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Can 2020 Summer Olympics help Fukushima rebound from nuclear disaster? via Los Angeles Times

By DAVID WHARTONSTAFF WRITER 

[…]

Since the spring of 2011, the world has known Fukushima for the massive earthquake and tsunami that killed approximately 16,000 people along the coast. Flooding triggered a nuclear plant meltdown that forced hundreds of thousands more from their homes.

As the recovery process continues nearly a decade later, organizers of the 2020 Summer Games say they want to help.

Under the moniker of the “Reconstruction Olympics,” they have plotted a torch relay course that begins near the crippled Fukushima Daiichi plant and continues through adjacent prefectures — Miyagi and Iwate — impacted by the disaster. The region will host games in baseball, softball and soccer next summer.

[…]

Some people worry about exposure to lingering radiation; they accuse officials of whitewashing health risks. Critics question spending millions on sports while communities are still rebuilding.

“The people from that area have dealt with these issues for so long and so deeply, the Olympics are kind of a transient event,” said Kyle Cleveland, an associate professor of sociology at Temple University’s campus in Japan. “They’re going to see this as a public relations ploy.”

[…]

The populace began to question announcements from the Tokyo Electric Power Co. (Tepco) about the scope of the contamination, said Cleveland, who is writing a book on the catastrophe and its aftermath.

“In the first 10 weeks, Tepco was downplaying the risk,” he said. “Eventually, they were dissembling and lying.”

[…]

It is assumed that low-level radiation increases the chances of adverse health effects such as cancer but the science can be complicated.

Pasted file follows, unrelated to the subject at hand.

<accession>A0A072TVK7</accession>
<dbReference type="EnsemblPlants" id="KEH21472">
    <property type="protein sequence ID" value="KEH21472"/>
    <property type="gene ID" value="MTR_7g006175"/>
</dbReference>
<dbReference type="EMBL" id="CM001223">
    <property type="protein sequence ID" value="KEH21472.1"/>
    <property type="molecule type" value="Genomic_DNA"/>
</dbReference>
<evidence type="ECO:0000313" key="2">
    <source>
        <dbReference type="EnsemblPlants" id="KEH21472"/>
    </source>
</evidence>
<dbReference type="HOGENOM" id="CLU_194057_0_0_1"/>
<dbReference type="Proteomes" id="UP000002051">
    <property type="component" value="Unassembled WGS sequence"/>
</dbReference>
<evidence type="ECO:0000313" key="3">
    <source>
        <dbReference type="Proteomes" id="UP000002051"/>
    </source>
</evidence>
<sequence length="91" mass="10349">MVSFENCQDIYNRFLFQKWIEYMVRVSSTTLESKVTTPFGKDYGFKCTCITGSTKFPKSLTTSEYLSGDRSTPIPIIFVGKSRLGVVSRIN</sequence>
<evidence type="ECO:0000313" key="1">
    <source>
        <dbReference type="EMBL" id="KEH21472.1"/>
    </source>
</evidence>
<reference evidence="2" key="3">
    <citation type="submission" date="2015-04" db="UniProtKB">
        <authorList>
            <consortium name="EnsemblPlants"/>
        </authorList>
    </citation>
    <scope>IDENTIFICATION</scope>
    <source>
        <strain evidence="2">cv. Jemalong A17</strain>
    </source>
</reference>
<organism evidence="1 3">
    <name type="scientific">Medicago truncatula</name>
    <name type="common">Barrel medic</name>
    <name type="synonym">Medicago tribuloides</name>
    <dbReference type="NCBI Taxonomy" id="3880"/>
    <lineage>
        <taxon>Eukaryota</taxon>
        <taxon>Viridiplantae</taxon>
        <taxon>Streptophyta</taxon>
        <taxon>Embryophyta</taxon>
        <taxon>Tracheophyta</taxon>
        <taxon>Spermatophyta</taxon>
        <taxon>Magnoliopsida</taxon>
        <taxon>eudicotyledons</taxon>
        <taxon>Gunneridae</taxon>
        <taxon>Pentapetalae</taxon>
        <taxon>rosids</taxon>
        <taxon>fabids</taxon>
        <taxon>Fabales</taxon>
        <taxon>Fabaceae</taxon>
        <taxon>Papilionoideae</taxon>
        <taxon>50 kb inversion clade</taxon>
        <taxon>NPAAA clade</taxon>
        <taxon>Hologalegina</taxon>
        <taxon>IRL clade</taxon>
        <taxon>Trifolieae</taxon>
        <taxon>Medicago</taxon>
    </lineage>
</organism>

Reliable data on radiation risks is difficult to obtain, said Jonathan Links, a public health professor at Johns Hopkins University. And, with cosmic rays and other sources emitting natural or “background” ionizing radiation, it can be difficult to pinpoint whether an acceptable threshold for additional, low-level exposure exists at all.

In terms of athletes and coaches visiting the impacted prefectures for a week or two during the Olympics, Links said the cancer risk is proportional, growing incrementally each day.

The Japanese government has raised what it considers to be the acceptable exposure from 1 millisievert to 20 millisieverts per year. Along with this adjustment, officials have declared much of the region suitable for habitation, lifting evacuation orders in numerous municipalities. Housing subsidies that allowed evacuees to live elsewhere have been discontinued.

But some towns remain nearly empty.

“People are refusing to go back,” said Katsuya Hirano, a UCLA associate professor of history who has who has spent years collecting interviews for an oral history. “Especially families with children.”

[…]

Azuma Baseball Stadium was built in the late 1980s with a modernist design, blockish and concrete. Prefecture officials have begun renovations there.

“We changed from grass to artificial turf,” Sato said. “We’re updating the lockers and showers.”

[…]

Tokyo 2020’s initial bid included preliminary soccer competition at Miyagi Stadium, in a prefecture farther north of the nuclear plant. Six baseball and softball games were relocated to Azuma during later discussions with the International Olympic Committee.

“We made a presentation about the radiation situation and how to deal with it,” Sato recalled. “They understood and we think that’s why they got on board with this idea of the ‘Reconstruction Olympics.’ ”

[…]

Concerns about radiation prompted her to leave the Fukushima town of Koriyama, outside the mandatory evacuation zone, moving with her two young children to Osaka. Her husband, a doctor, remained; he visits the family once a month.

“The reality is that the region hasn’t recovered,” said Morimatsu, who is part of a group suing the national government and Tepco. “I feel the Olympics are being used as part of a campaign to spread the message that Fukushima is recovered and safe.”

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